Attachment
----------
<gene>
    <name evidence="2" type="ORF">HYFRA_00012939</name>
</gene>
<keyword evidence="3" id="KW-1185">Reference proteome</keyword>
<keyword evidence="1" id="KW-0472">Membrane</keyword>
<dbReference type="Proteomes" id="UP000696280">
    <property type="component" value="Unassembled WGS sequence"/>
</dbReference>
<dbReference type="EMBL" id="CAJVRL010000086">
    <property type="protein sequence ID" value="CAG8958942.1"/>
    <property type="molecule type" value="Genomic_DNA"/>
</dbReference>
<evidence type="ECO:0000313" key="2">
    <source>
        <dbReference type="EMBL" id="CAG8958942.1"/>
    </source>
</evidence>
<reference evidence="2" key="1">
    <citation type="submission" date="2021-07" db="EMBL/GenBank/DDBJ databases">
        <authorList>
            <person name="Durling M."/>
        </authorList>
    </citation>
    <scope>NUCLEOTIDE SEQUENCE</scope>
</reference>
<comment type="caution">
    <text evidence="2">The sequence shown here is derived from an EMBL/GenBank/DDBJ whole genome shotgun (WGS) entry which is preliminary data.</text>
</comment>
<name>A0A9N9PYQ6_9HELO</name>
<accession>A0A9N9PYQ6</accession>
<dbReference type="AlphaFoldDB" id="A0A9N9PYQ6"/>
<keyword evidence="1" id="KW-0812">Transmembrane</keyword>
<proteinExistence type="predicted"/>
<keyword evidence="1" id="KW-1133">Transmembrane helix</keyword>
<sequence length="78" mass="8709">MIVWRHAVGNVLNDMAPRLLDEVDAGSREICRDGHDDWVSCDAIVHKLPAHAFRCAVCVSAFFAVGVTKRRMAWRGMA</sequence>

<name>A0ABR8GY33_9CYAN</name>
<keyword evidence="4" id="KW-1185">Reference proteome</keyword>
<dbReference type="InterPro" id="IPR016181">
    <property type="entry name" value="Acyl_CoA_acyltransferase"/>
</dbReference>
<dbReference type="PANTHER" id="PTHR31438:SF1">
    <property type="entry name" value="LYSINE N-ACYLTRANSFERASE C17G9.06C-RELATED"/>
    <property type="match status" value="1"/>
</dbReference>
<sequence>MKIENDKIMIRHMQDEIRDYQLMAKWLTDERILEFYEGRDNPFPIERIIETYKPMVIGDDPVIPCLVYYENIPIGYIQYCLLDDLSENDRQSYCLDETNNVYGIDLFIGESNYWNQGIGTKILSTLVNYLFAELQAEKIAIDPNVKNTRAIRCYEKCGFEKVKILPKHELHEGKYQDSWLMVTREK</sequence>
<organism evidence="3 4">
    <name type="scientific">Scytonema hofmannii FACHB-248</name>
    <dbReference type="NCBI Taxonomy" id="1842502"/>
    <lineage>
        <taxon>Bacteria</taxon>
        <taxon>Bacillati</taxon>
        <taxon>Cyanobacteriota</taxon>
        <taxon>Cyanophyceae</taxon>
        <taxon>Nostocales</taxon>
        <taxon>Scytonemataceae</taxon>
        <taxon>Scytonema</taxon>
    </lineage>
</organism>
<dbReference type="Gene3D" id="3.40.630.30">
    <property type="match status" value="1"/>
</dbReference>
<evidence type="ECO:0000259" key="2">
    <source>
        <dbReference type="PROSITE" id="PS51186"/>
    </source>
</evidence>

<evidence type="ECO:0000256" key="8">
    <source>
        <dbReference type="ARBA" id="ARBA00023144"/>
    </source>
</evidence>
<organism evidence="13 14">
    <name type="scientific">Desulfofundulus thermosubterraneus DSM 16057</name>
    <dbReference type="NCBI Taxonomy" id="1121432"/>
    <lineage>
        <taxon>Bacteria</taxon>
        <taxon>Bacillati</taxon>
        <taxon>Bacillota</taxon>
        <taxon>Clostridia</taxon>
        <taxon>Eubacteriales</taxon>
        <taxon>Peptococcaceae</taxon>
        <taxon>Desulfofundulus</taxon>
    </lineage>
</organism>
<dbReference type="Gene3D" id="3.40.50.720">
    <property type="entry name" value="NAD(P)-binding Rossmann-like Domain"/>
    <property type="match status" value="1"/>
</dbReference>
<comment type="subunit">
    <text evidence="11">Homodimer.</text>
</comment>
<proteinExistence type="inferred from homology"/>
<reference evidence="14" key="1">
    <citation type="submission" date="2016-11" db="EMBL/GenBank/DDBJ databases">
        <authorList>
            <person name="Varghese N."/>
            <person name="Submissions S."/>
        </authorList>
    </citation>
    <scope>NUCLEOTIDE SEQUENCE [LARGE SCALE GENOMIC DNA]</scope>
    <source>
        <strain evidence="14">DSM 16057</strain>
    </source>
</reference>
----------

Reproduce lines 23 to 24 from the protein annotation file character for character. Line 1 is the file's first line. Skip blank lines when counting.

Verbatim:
    </citation>
    <scope>NUCLEOTIDE SEQUENCE</scope>